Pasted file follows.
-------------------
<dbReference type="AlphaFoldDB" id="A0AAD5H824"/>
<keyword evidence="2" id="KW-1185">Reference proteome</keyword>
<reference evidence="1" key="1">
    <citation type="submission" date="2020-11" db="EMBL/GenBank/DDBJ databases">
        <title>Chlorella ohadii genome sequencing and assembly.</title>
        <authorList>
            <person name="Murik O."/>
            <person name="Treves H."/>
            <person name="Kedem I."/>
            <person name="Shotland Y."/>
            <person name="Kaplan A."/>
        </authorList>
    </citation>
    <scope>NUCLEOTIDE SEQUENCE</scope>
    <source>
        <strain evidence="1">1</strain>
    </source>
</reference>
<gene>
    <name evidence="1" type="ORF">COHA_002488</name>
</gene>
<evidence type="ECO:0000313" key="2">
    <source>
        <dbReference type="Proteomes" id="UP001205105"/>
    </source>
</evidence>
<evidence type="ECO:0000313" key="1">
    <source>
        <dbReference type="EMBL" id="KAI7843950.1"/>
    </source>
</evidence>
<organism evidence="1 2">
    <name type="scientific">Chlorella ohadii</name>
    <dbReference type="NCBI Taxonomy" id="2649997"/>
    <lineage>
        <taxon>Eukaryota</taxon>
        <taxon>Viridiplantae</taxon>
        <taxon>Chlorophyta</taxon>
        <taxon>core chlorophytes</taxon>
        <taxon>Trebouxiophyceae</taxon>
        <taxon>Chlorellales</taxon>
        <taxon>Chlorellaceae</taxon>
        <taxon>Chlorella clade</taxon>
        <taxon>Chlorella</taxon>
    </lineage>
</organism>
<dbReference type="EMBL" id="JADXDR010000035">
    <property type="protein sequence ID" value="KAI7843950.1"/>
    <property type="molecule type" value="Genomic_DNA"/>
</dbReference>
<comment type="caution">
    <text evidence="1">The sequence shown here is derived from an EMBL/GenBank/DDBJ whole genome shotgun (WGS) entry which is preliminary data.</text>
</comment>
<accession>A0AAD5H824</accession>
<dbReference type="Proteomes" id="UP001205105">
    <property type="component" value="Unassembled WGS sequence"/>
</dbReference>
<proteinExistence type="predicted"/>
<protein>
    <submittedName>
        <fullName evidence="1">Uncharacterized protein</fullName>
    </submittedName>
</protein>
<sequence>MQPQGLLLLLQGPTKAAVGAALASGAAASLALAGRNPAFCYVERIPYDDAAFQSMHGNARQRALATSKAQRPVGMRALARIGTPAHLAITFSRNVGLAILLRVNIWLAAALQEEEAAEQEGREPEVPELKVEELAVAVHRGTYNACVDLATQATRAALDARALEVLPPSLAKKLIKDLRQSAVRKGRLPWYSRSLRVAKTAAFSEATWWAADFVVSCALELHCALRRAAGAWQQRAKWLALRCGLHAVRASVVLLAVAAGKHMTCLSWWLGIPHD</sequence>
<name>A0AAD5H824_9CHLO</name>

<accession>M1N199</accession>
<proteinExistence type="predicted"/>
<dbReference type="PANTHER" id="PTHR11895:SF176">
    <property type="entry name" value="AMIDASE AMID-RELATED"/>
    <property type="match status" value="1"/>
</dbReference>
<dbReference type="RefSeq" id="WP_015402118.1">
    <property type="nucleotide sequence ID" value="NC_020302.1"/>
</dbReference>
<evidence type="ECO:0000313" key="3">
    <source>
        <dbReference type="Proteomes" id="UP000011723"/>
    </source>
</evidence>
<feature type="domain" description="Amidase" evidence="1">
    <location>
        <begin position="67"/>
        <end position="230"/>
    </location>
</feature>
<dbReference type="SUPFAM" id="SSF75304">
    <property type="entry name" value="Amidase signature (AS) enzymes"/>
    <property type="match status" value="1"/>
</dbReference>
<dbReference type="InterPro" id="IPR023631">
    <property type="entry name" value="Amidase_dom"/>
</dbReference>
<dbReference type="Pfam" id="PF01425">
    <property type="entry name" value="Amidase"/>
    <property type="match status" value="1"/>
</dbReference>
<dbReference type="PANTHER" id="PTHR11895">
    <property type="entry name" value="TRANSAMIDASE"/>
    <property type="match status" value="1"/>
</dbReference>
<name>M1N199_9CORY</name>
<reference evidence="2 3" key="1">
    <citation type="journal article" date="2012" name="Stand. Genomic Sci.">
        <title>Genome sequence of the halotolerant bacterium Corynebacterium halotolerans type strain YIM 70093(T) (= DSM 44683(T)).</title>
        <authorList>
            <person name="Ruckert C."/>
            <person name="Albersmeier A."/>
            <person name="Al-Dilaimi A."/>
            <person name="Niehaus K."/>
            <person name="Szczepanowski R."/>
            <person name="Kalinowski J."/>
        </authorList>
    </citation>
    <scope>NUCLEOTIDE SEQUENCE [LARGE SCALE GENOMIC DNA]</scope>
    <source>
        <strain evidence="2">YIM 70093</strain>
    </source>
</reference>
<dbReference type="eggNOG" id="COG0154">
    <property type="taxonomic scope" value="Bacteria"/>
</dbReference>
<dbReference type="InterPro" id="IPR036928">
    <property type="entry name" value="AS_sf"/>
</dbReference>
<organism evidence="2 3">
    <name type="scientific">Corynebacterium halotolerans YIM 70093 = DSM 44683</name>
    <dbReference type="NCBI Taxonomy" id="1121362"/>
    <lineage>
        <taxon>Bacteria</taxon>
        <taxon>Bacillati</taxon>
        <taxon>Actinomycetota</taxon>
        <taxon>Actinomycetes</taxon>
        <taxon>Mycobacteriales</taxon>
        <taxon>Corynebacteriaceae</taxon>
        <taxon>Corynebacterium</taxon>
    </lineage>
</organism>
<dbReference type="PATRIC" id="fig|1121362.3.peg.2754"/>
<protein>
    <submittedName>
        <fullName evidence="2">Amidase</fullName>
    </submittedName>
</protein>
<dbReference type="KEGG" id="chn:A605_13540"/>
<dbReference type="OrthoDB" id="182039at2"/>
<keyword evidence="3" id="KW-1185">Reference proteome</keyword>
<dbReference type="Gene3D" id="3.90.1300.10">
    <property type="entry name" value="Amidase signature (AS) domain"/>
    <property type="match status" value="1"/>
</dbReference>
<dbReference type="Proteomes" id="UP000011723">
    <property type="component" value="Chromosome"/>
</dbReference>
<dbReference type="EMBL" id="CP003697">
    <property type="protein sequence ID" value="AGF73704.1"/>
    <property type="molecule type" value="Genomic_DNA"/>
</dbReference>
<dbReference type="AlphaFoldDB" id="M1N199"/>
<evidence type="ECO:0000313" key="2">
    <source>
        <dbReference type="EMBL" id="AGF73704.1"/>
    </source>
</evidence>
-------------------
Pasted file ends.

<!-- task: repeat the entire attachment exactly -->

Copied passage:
<dbReference type="AlphaFoldDB" id="A0AAD5H824"/>
<keyword evidence="2" id="KW-1185">Reference proteome</keyword>
<reference evidence="1" key="1">
    <citation type="submission" date="2020-11" db="EMBL/GenBank/DDBJ databases">
        <title>Chlorella ohadii genome sequencing and assembly.</title>
        <authorList>
            <person name="Murik O."/>
            <person name="Treves H."/>
            <person name="Kedem I."/>
            <person name="Shotland Y."/>
            <person name="Kaplan A."/>
        </authorList>
    </citation>
    <scope>NUCLEOTIDE SEQUENCE</scope>
    <source>
        <strain evidence="1">1</strain>
    </source>
</reference>
<gene>
    <name evidence="1" type="ORF">COHA_002488</name>
</gene>
<evidence type="ECO:0000313" key="2">
    <source>
        <dbReference type="Proteomes" id="UP001205105"/>
    </source>
</evidence>
<evidence type="ECO:0000313" key="1">
    <source>
        <dbReference type="EMBL" id="KAI7843950.1"/>
    </source>
</evidence>
<organism evidence="1 2">
    <name type="scientific">Chlorella ohadii</name>
    <dbReference type="NCBI Taxonomy" id="2649997"/>
    <lineage>
        <taxon>Eukaryota</taxon>
        <taxon>Viridiplantae</taxon>
        <taxon>Chlorophyta</taxon>
        <taxon>core chlorophytes</taxon>
        <taxon>Trebouxiophyceae</taxon>
        <taxon>Chlorellales</taxon>
        <taxon>Chlorellaceae</taxon>
        <taxon>Chlorella clade</taxon>
        <taxon>Chlorella</taxon>
    </lineage>
</organism>
<dbReference type="EMBL" id="JADXDR010000035">
    <property type="protein sequence ID" value="KAI7843950.1"/>
    <property type="molecule type" value="Genomic_DNA"/>
</dbReference>
<comment type="caution">
    <text evidence="1">The sequence shown here is derived from an EMBL/GenBank/DDBJ whole genome shotgun (WGS) entry which is preliminary data.</text>
</comment>
<accession>A0AAD5H824</accession>
<dbReference type="Proteomes" id="UP001205105">
    <property type="component" value="Unassembled WGS sequence"/>
</dbReference>
<proteinExistence type="predicted"/>
<protein>
    <submittedName>
        <fullName evidence="1">Uncharacterized protein</fullName>
    </submittedName>
</protein>
<sequence>MQPQGLLLLLQGPTKAAVGAALASGAAASLALAGRNPAFCYVERIPYDDAAFQSMHGNARQRALATSKAQRPVGMRALARIGTPAHLAITFSRNVGLAILLRVNIWLAAALQEEEAAEQEGREPEVPELKVEELAVAVHRGTYNACVDLATQATRAALDARALEVLPPSLAKKLIKDLRQSAVRKGRLPWYSRSLRVAKTAAFSEATWWAADFVVSCALELHCALRRAAGAWQQRAKWLALRCGLHAVRASVVLLAVAAGKHMTCLSWWLGIPHD</sequence>
<name>A0AAD5H824_9CHLO</name>

<accession>M1N199</accession>
<proteinExistence type="predicted"/>
<dbReference type="PANTHER" id="PTHR11895:SF176">
    <property type="entry name" value="AMIDASE AMID-RELATED"/>
    <property type="match status" value="1"/>
</dbReference>
<dbReference type="RefSeq" id="WP_015402118.1">
    <property type="nucleotide sequence ID" value="NC_020302.1"/>
</dbReference>
<evidence type="ECO:0000313" key="3">
    <source>
        <dbReference type="Proteomes" id="UP000011723"/>
    </source>
</evidence>
<feature type="domain" description="Amidase" evidence="1">
    <location>
        <begin position="67"/>
        <end position="230"/>
    </location>
</feature>
<dbReference type="SUPFAM" id="SSF75304">
    <property type="entry name" value="Amidase signature (AS) enzymes"/>
    <property type="match status" value="1"/>
</dbReference>
<dbReference type="InterPro" id="IPR023631">
    <property type="entry name" value="Amidase_dom"/>
</dbReference>
<dbReference type="Pfam" id="PF01425">
    <property type="entry name" value="Amidase"/>
    <property type="match status" value="1"/>
</dbReference>
<dbReference type="PANTHER" id="PTHR11895">
    <property type="entry name" value="TRANSAMIDASE"/>
    <property type="match status" value="1"/>
</dbReference>
<name>M1N199_9CORY</name>
<reference evidence="2 3" key="1">
    <citation type="journal article" date="2012" name="Stand. Genomic Sci.">
        <title>Genome sequence of the halotolerant bacterium Corynebacterium halotolerans type strain YIM 70093(T) (= DSM 44683(T)).</title>
        <authorList>
            <person name="Ruckert C."/>
            <person name="Albersmeier A."/>
            <person name="Al-Dilaimi A."/>
            <person name="Niehaus K."/>
            <person name="Szczepanowski R."/>
            <person name="Kalinowski J."/>
        </authorList>
    </citation>
    <scope>NUCLEOTIDE SEQUENCE [LARGE SCALE GENOMIC DNA]</scope>
    <source>
        <strain evidence="2">YIM 70093</strain>
    </source>
</reference>
<dbReference type="eggNOG" id="COG0154">
    <property type="taxonomic scope" value="Bacteria"/>
</dbReference>
<dbReference type="InterPro" id="IPR036928">
    <property type="entry name" value="AS_sf"/>
</dbReference>
<organism evidence="2 3">
    <name type="scientific">Corynebacterium halotolerans YIM 70093 = DSM 44683</name>
    <dbReference type="NCBI Taxonomy" id="1121362"/>
    <lineage>
        <taxon>Bacteria</taxon>
        <taxon>Bacillati</taxon>
        <taxon>Actinomycetota</taxon>
        <taxon>Actinomycetes</taxon>
        <taxon>Mycobacteriales</taxon>
        <taxon>Corynebacteriaceae</taxon>
        <taxon>Corynebacterium</taxon>
    </lineage>
</organism>
<dbReference type="PATRIC" id="fig|1121362.3.peg.2754"/>
<protein>
    <submittedName>
        <fullName evidence="2">Amidase</fullName>
    </submittedName>
</protein>
<dbReference type="KEGG" id="chn:A605_13540"/>
<dbReference type="OrthoDB" id="182039at2"/>
<keyword evidence="3" id="KW-1185">Reference proteome</keyword>
<dbReference type="Gene3D" id="3.90.1300.10">
    <property type="entry name" value="Amidase signature (AS) domain"/>
    <property type="match status" value="1"/>
</dbReference>
<dbReference type="Proteomes" id="UP000011723">
    <property type="component" value="Chromosome"/>
</dbReference>
<dbReference type="EMBL" id="CP003697">
    <property type="protein sequence ID" value="AGF73704.1"/>
    <property type="molecule type" value="Genomic_DNA"/>
</dbReference>
<dbReference type="AlphaFoldDB" id="M1N199"/>
<evidence type="ECO:0000313" key="2">
    <source>
        <dbReference type="EMBL" id="AGF73704.1"/>
    </source>
</evidence>